In a recent column from a Toronto journalist on communism and capitalism, the writer made an astonishing claim: While “millions have been the tragic victims of communism,” he wrote, “that number pales, surely, in comparison with the victims of capitalism.”
Ever since Berkshire Hathaway Energy announced it would buy up Calgary-based AltaLink Ltd (an electricity transmission company with 12,000 kilometres of power lines), the predictable protectionist sentiment ramped up.
There has been much handwringing over the claimed disappearance of the middle class. From a bestselling international tome to domestic tax-and-spend types who think higher taxes will create more middle-income earners, there is no shortage of those who over-focus on redistribution and underestimate the benefits of opportunity.
If you live in Calgary and you check your property tax bill this month, rest assured you are not imagining things: property taxes really are on the rise and way above inflation.
Some background: Calgarys property tax bill has two components, with the citys share at 56 per cent and the provinces at 44 per cent.
Since 2007, the earliest year for which I have statistics, the province has hiked its rate beyond inflation in five of seven years. But the provincial government also dropped its taxes twice, in 2011 and this year.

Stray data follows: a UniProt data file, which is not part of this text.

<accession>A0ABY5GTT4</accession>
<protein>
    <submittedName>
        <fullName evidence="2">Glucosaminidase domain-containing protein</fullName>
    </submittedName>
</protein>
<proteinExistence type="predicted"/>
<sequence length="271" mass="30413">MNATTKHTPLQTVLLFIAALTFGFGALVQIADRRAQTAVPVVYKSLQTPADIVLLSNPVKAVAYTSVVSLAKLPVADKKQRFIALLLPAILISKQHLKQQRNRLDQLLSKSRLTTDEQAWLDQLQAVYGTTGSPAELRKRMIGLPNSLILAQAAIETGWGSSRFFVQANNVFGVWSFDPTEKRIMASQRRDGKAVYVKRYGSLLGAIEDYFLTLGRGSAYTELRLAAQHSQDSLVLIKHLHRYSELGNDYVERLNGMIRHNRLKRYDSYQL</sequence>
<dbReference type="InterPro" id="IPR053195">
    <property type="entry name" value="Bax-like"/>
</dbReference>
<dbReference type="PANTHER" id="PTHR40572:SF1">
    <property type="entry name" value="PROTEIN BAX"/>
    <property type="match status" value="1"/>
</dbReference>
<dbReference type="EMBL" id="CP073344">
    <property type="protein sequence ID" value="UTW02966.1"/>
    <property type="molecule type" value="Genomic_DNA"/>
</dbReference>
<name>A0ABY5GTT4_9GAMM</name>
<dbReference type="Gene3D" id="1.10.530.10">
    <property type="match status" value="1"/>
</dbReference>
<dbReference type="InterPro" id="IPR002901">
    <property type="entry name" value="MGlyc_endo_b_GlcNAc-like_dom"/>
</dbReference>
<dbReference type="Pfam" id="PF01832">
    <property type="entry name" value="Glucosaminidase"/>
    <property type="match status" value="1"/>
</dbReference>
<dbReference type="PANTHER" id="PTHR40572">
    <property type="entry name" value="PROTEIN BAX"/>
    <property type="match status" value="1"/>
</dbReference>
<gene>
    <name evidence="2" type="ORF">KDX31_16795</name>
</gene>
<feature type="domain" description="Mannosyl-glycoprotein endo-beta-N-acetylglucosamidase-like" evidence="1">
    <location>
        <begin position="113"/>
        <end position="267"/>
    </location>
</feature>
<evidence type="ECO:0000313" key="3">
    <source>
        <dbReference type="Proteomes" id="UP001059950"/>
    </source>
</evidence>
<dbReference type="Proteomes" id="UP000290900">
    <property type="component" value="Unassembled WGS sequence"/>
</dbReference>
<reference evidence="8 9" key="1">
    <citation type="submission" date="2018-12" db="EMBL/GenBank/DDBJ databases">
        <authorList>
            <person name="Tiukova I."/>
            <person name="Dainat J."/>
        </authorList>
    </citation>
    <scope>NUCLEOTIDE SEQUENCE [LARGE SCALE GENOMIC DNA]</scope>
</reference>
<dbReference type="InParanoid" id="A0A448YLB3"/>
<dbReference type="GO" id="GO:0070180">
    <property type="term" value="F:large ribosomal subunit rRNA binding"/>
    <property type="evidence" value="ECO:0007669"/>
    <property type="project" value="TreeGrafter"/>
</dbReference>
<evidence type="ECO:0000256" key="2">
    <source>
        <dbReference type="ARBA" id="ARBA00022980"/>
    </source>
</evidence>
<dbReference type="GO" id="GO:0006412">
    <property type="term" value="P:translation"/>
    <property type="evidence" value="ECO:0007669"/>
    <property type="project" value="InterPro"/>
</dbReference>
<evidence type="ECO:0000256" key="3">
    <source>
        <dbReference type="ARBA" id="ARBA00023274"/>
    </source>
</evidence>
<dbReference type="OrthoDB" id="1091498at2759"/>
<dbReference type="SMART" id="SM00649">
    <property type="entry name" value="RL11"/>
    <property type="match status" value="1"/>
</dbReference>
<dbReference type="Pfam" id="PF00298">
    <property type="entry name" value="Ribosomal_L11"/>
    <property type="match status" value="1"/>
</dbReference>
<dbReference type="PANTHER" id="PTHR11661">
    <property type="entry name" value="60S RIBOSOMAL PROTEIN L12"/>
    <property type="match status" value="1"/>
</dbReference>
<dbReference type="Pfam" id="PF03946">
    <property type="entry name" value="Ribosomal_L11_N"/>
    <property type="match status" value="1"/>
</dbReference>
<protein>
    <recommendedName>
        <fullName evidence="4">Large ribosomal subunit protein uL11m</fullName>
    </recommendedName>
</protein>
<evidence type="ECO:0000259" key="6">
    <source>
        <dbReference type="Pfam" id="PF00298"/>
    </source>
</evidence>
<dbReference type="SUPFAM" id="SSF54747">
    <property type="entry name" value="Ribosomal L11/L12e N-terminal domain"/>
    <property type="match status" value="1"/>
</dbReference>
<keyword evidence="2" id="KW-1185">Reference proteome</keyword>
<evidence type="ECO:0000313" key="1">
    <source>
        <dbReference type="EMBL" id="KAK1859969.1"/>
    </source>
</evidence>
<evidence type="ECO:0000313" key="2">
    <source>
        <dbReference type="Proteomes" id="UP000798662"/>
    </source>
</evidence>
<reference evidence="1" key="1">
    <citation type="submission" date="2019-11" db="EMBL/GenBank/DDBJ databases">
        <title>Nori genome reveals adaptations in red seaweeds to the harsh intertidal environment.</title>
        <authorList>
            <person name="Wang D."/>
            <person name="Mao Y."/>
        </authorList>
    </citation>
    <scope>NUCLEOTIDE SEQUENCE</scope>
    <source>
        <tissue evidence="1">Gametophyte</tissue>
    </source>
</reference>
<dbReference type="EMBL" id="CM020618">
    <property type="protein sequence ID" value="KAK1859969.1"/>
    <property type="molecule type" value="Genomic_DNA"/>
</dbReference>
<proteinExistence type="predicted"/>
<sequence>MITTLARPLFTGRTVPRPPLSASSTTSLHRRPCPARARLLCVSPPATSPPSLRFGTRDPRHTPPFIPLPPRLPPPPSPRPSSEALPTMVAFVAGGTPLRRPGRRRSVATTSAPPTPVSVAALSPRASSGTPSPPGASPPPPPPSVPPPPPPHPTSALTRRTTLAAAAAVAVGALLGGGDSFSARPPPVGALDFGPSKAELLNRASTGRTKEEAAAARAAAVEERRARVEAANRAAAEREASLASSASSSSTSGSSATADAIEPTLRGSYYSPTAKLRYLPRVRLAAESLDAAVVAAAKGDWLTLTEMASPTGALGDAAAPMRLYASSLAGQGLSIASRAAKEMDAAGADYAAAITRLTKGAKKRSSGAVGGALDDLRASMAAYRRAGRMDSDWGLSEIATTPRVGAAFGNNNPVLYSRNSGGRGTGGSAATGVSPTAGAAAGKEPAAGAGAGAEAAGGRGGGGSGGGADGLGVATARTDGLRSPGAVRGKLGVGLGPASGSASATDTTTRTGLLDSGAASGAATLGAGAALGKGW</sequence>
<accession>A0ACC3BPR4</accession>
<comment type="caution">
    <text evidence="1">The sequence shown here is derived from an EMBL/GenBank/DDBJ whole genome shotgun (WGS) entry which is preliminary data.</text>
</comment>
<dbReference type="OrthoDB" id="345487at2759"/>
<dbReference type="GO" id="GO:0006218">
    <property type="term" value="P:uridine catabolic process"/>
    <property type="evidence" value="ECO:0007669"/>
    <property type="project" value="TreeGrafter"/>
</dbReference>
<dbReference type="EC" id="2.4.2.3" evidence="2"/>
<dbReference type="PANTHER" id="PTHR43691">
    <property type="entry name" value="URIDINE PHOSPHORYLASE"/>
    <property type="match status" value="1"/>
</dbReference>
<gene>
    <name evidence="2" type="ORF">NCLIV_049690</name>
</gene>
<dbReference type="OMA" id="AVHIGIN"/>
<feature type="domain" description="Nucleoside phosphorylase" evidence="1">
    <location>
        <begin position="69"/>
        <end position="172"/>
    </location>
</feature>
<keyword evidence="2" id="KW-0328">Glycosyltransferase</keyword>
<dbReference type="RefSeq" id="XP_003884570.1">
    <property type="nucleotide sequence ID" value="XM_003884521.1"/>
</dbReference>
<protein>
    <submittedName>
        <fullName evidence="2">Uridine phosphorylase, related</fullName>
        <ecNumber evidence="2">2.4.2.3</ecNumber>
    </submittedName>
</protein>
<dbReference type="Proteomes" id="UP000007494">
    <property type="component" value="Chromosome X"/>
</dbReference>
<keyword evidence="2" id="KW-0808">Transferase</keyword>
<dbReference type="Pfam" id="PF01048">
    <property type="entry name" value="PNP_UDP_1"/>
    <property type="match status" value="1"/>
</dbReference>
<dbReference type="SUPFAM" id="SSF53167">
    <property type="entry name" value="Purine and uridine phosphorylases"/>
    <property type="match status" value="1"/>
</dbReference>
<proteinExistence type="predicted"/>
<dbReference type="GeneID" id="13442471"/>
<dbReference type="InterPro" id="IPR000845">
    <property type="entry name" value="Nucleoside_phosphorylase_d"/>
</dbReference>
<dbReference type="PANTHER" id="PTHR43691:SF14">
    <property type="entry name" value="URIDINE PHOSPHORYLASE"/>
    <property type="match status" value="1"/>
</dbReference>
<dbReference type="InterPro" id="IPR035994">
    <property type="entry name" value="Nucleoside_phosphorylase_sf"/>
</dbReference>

Despite 22 years of free trade with Americans, consumers in Canada regularly pay more compared to the U.S. price tag on similar items. That fact has finally come to the attention of Ottawa: Canadians are irritated when they see large price discrepancies on the exact same products being sold on different sides of the border, stated Finance Minister Jim Flaherty, this in his recent letter to the Senates Finance Committee.
I share their irritation, wrote Flaherty, as he requested the committee study the matter.
Those who don't believe in reincarnation might wish to reconsider, as Alberta provides useful examples of those trapped in bad karma from decades past "fiscal karma" in this case.
In an eerie repeat of the 1980s and early 1990s, Alberta's current political leaders have trod the same red-ink paths as did Alberta Premier Don Getty and his colleagues.